Netflix and Marvel introduce us to Danny Rand aka Iron Fist, the final Defender ahead of the team-up series later this year.
With its casting backlash and some misguided quotes on the press tour, Iron Fist faced an uphill battle to win some people over. Judging by the initial reviews of the first six episodes, it certainly hadn’t done this. Putting casting and other external issues aside, is it as bad as everyone says?
Following in the footsteps of Daredevil, Jessica Jones and Luke Cage is no easy task. Each of these shows has been well received by fans and critics alike, so the bar is set very high. This begins with Rand, a billionaire heir, returning to his city after being presumed dead. With some fighting skills. Not a great start: already this feels like a plot we’ve now seen time and time again, from Batman Begins to the first season of Arrow.
In this case, whilst being away, Rand (Finn Jones) was raised in a monastery on K’un-Lun, a mystical place where he became the Iron Fist. The fact this concept is less grounded in the ‘real world’ mean it’s harder to forge the same gritty tone as the other Defenders shows. This sets it apart, at least to begin with, but it can get away with this being set in the same universe by showing us a different side to New York- the affluent side with big corporations, fast cars and sharp suits. Harlem this ain’t. Instead of gritty, though, it borders on soap-like at times, feeling a lot more in line with The CW’s Arrowverse shows. This in itself isn’t a bad thing, but it feels tame and doesn’t really have a personality of its own.
Action set pieces early on are really problematic. There’s a moment when Rand jumps up over a car which just looks really naff. Some of the choreographed fight scenes too look exactly that- choreographed, as well as slow, unoriginal and just plain uninteresting.
It’s a real problem for a show based around a mystical power if all mentions of that power make you cringe. It is hard for anybody to pull off a conversation about somebody’s chi needing to be refilled before he can summon the Fist with a straight face. This probably works better on the page of a comic than out loud. Through some really clunky dialogue and Jones’s delivery it feels like somebody has just picked up an ‘Introduction to Philosophy’ book and read out random lines. Rand has to take these concepts seriously within the show as he’s been brought up on them, but the other characters don’t poke fun of them quite enough to dispel the thought the show is taking itself slightly too seriously. Having said that, there is a great line when somebody says “Iron Fist? It sounds like a sex toy”.
Jones’s acting throughout is varied. He’s likeable, and pulls off the billionaire heir side well, but the warrior side is less convincing. Lines like “he’ll talk… or bleed” also just sound a lot more comfortable coming out of the mouth of Mike Colter or Charlie Cox than Jones.
With all of this in mind, it sounds like I’m going to agree with the wholly negative initial reviews, but do you know what? It’s not the flop you may have been led to believe; it’s actually pretty fun.
Sure, some of the early fight scenes seem very tame, but there are also some great action beats. The ‘corridor fight scene in episode 4’ (tick) may not be as good as Daredevil’s, but it’s still really fun. Whilst there are still some soap-like moments, there are also some really gruesome and brutal fighting scenes way beyond anything you’d see on The CW. In fact, as you get deeper into the series, the action, acting and script either all improve significantly – or at least become less of a distraction as you get to know the world and the characters. The plot, too, has more twists and turns than the other shows – some of which you see coming a mile off – but some are genuinely surprising.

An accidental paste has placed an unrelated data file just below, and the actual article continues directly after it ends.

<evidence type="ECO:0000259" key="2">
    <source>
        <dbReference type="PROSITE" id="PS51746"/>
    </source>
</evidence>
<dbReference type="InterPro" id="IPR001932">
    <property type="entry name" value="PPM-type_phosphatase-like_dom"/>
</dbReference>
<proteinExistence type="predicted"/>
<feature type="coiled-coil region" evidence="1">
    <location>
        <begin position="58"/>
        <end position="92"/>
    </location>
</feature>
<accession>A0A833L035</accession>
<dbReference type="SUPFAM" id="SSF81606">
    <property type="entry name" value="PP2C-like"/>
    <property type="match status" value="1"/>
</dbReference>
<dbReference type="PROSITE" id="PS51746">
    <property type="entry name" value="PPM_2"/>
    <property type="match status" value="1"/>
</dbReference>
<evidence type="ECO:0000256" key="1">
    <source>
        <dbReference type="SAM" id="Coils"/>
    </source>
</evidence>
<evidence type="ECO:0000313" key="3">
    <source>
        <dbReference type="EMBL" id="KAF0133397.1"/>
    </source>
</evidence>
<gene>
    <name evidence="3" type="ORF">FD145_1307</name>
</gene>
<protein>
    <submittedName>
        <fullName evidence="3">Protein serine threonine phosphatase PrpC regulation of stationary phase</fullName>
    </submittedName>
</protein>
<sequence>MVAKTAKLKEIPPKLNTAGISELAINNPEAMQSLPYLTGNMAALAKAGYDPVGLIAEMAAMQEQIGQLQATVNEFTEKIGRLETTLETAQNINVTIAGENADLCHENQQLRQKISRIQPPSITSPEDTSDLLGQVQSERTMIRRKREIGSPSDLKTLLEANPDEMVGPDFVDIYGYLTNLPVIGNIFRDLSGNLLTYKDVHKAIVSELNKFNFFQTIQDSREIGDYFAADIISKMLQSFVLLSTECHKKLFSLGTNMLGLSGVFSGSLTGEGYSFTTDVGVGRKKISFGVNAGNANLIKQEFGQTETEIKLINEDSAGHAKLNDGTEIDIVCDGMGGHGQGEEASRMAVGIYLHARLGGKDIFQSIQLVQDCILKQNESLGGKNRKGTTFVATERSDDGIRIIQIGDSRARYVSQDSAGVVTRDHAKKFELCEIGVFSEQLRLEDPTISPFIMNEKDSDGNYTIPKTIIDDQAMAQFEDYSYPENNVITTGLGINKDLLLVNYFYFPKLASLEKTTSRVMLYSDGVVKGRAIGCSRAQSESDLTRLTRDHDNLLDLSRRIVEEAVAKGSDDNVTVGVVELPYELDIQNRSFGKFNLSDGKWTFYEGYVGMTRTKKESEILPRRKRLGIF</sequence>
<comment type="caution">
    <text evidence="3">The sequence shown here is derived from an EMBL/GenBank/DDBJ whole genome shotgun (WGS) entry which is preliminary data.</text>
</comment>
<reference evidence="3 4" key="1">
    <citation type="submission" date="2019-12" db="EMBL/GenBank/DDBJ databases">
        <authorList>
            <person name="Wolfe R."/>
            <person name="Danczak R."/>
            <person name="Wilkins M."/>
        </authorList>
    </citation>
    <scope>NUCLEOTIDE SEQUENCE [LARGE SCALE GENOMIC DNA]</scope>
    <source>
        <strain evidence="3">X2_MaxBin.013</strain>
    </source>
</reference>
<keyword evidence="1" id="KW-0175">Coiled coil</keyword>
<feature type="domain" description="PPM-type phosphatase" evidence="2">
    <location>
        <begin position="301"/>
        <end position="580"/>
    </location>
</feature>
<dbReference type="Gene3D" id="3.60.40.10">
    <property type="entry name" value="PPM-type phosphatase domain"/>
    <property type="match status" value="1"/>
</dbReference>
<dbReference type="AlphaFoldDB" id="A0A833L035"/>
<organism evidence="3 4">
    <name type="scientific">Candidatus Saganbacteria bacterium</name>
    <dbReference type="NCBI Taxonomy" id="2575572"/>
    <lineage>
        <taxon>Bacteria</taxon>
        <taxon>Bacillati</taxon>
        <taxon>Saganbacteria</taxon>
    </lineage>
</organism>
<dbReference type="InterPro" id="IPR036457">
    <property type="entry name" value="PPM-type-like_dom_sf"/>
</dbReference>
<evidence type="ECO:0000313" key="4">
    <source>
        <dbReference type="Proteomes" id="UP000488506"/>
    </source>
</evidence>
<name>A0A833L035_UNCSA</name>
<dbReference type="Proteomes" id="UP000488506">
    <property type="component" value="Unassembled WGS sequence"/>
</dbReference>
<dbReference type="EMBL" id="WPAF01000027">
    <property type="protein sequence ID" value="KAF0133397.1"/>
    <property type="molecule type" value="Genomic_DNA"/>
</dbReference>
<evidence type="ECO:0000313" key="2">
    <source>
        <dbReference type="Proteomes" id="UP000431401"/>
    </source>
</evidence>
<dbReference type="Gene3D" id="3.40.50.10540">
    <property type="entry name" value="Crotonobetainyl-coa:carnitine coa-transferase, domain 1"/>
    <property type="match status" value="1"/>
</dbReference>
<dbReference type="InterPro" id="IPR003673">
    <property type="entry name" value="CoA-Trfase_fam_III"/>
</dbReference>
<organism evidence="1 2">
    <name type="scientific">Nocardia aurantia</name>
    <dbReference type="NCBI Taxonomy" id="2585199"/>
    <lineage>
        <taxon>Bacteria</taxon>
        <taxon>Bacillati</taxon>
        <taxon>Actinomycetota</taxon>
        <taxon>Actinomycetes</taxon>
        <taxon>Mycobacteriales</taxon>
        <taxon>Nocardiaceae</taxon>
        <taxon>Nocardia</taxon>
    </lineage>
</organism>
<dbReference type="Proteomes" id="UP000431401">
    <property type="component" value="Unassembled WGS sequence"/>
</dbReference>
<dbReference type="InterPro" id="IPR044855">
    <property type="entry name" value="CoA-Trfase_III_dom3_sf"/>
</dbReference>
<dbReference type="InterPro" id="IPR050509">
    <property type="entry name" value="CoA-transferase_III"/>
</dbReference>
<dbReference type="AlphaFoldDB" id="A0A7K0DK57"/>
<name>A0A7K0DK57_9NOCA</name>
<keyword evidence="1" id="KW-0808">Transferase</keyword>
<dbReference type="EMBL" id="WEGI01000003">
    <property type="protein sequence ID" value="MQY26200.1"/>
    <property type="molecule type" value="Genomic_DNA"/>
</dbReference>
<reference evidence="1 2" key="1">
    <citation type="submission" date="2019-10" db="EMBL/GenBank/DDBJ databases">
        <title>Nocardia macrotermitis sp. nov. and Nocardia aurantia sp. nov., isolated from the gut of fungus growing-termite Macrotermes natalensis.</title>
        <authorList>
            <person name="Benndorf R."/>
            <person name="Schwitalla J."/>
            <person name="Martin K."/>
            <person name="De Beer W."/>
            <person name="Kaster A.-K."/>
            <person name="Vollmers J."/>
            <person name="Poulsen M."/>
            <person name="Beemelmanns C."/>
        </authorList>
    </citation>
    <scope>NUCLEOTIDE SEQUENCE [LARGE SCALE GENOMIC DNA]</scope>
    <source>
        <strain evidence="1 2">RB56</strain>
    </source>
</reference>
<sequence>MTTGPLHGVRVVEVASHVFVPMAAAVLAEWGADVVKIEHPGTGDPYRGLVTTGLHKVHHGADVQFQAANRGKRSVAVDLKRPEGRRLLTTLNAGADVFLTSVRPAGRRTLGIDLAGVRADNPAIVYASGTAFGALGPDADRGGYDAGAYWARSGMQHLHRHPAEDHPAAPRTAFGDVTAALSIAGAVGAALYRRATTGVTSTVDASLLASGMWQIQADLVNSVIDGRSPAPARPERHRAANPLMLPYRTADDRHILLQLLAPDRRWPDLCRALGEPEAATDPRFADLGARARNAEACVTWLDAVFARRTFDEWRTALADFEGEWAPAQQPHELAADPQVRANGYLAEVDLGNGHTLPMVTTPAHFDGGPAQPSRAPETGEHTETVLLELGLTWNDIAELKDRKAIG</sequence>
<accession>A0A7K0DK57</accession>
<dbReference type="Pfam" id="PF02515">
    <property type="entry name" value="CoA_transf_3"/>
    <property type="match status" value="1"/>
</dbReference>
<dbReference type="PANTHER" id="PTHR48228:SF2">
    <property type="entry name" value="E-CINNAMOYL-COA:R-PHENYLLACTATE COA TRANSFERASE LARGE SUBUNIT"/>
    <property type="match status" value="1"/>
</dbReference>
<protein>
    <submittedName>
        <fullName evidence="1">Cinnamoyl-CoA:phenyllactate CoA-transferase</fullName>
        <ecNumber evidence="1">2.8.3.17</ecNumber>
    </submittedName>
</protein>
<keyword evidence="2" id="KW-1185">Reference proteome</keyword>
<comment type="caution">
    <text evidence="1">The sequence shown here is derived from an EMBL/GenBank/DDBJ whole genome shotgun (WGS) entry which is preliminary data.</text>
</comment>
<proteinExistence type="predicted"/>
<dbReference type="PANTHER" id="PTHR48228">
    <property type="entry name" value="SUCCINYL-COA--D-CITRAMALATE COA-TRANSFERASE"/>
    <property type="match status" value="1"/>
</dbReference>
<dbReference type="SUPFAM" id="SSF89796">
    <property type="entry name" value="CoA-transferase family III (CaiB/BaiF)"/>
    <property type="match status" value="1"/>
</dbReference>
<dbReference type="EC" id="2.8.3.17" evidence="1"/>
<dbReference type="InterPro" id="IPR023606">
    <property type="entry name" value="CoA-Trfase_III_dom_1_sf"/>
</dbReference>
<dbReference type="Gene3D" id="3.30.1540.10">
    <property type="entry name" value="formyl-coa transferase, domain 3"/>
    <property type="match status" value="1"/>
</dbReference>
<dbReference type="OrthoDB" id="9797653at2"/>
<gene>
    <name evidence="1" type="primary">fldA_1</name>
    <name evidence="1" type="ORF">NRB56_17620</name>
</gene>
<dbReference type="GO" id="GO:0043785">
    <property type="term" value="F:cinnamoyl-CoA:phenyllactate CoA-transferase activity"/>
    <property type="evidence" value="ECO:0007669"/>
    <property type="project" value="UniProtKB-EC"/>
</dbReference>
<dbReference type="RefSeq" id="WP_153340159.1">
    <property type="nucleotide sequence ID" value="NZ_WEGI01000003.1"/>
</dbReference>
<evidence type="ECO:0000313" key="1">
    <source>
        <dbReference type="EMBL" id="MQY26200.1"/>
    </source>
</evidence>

Jessica Henwick is great throughout as Colleen Wing, a martial arts teacher whom Danny befriends. Equally, David Wenham, despite looking like an older, sinister version of Jan Vertonghen, is fun to watch as Rand’s father’s best friend. There are even some really pertinent script moments littered throughout that acknowledge Rand’s rich white privilege, adding some credibility and awareness, as well as some laugh out loud funny moments.
Early on, it’s hard to see this as the same universe as the other Defenders shows as it really is so different. Through many, many Easter eggs, this gap is bridged. The involvement of The Hand is a smart move as it immediately sets up a common enemy with Daredevil. The parts of Daredevil that featured them were possibly the weakest parts of that show, but given more depth and time here they work well. Whilst I can accept them in the same universe, I can’t see Rand and Cage becoming best friends any time soon.
On its own merits Iron Fist is a fairly average addition to the superhero television landscape; it’s certainly not up there with the best moments of the three preceding Defenders shows, but it’s easily better than an average episode of Arrow, Gotham, Agents of SHIELD or others. In fact, Daredevil, Jessica Jones and particularly Luke Cage had some real ups and downs in their quality and momentum towards the later stages which Iron Fist doesn’t have.
There’s a line in episode seven when somebody says to Danny, “I still don’t understand what that means” when he mentions some of the mythos. Many viewers will feel a bit like this, but if you take the leap and let the show get away with some awkward moments, it’s a fun watch. Roll on the Defenders!
Iron Fist season one is available to watch now on Netflix